Ahead of the Curve on Sports
Among broadcasters, Symson was ahead of the curve in targeting the sports opportunity.
“He read the data before the rest of us, honestly before the leagues did,” said Hillary Mandel, executive VP, head of Americas, IMG, who negotiated for the NWSL. “They didn’t want to believe that model for local sports was falling apart.”
While new to sports, Symson was no rookie in the business of television, Mandel added.
“They are more than a local station group there,” she said. “This is an established company with real expertise in all of the divisions that matter.”
On top of that, Symson has been hands-on in tackling sports. “It takes a certain tenacity and he brings a personal commitment to the table,” Mandel said.
Symson said he’s not the kind of sports fan who can rattle off statistics. He roots for his alma mater, UCLA, and for Cincinnati’s teams.
“I don’t play fantasy sports,” he said. “I don’t do sports betting. But I do spend every Sunday on the couch with my daughter watching the Bengals game.” A bigger thrill was taking one of his two daughters to Super Bowl LVI in Los Angeles, when the Bengals played the Rams.
Of course, journalism remains a preoccupation for Symson.
“Folks inside Scripps know for better or for worse that if they send me a script, I will mark it up and send it back to them,” he said.
On a more fundamental level, Symson said he considers democracy a stakeholder, along with the Scripps family, shareholders, employees and audiences.
Scripps this year rebranded Newsy as Scripps News, a free over-the-air news network that contributes content to Scripps’s local stations. Symson also announced a $10 million investment in increasing journalists’ salaries and hiring up to 250 newsroom staffers over the next year.
“The way we are approaching local journalism is all about future-proofing the approach and making sure that we get ahead of some of the pressures we see in the marketplace and create a really durable model for a better level of quality journalism in those markets,” he said. “Cutting your way to existence — or even cutting yourself out of existence, as we’re starting to see in some markets — is not the Scripps way.”
Ray Hopkins, president of U.S. Networks Distribution at Paramount, observed that Scripps has always taken a lot of pride in its local journalism.
“The name Scripps is synonymous with quality,” he said. “They are a great partner within their communities and CBS is proud to be associated with them.”
Hopkins, who deals with station groups, added that Symson has been both innovative and contrarian.“He’s trying to figure out how to navigate this crazy business. He’s not looking to manage loss. He is looking to grow.”
Symson also spends a lot of time as a director of the Reporters Committee for Freedom of the Press, according to the group’s chairman, Steve Adler.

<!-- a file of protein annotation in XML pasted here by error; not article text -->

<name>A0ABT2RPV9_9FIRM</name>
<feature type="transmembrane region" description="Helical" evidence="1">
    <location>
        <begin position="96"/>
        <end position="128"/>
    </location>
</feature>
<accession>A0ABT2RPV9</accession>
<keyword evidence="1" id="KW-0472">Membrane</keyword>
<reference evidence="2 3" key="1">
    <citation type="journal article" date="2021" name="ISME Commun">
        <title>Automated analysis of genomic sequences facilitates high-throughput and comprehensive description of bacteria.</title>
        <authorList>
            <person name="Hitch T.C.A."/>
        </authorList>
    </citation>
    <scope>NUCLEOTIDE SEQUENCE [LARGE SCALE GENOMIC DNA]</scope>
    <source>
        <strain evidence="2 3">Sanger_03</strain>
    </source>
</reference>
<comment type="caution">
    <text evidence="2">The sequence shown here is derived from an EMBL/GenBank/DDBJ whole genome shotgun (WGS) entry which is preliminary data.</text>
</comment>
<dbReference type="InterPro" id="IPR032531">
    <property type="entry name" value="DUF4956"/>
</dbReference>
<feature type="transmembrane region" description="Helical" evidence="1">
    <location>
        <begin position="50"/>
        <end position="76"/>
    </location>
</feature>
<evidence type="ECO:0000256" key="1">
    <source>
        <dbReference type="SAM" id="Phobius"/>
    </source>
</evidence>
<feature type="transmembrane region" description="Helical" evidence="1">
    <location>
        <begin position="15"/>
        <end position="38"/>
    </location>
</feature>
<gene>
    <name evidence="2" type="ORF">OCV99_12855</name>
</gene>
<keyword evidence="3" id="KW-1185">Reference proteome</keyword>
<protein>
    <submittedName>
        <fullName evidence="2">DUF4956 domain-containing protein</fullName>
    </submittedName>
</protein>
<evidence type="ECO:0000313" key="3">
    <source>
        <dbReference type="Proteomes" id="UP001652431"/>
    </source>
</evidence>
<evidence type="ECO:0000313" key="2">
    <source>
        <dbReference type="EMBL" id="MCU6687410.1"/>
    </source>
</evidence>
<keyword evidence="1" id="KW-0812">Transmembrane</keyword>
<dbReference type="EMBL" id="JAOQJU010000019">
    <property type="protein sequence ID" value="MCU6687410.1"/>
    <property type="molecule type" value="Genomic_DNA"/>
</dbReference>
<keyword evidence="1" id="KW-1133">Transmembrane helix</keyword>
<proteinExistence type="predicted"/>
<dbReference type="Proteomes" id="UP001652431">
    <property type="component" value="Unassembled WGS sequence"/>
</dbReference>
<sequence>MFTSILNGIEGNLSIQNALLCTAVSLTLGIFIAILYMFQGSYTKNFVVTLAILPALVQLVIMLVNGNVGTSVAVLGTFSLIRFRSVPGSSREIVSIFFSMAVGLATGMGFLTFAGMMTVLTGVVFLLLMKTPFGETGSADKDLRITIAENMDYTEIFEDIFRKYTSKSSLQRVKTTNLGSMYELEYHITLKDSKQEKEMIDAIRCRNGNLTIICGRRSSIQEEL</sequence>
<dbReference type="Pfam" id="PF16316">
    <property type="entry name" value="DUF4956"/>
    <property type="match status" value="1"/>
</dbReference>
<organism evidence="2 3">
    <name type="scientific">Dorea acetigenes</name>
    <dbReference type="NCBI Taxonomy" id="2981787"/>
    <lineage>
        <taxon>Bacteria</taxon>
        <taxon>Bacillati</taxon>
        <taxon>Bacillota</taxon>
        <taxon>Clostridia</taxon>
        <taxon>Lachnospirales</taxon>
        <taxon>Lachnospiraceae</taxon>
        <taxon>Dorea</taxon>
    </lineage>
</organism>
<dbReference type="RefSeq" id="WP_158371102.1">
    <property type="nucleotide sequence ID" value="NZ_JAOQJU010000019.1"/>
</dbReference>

“He has a clear commitment to press freedom and to local journalism,” Adler said. “We have a lot of lawyers on the board and a lot of journalists. We don’t have as many people who really understand business. He’s been incredibly useful.”
Speaking of business, Scripps stock traded at about $16 a share when Symson became CEO, but now trades at less than $8, weighed down by corporate debt.
Wells Fargo analyst Steven Cahall rates Scripps stock “equal weight.” In a recent report, Cahall said: “Local sports are set to add growth at Scripps, while [advertising at its national] networks face pressure. We still think the free-to-air focus could be compelling if leverage comes down.”
“Our business is on a really firm financial footing,” Symson said. “We generate significant free cash flow and the moves we are making are putting the company onto a growth trajectory. I think the stock price ultimately should take care of itself.”
Williams, the Scripps chairman, is also bullish.
“We have opportunities in datacasting and there are two generations now who don’t actually know you can get free TV, so introducing the notion of over-the-air television and the launch of the new Tablo digital video recorder are very exciting for us,” she said.
As for Symson, she said, “I expect him not to be standing still.”
Broadcasting & Cable Newsletter
The smarter way to stay on top of broadcasting and cable industry. Sign up below
Jon has been business editor of Broadcasting+Cable since 2010. He focuses on revenue-generating activities, including advertising and distribution, as well as executive intrigue and merger and acquisition activity. Just about any story is fair game, if a dollar sign can make its way into the article. Before B+C, Jon covered the industry for TVWeek, Cable World, Electronic Media, Advertising Age and The New York Post. A native New Yorker, Jon is hiding in plain sight in the suburbs of Chicago.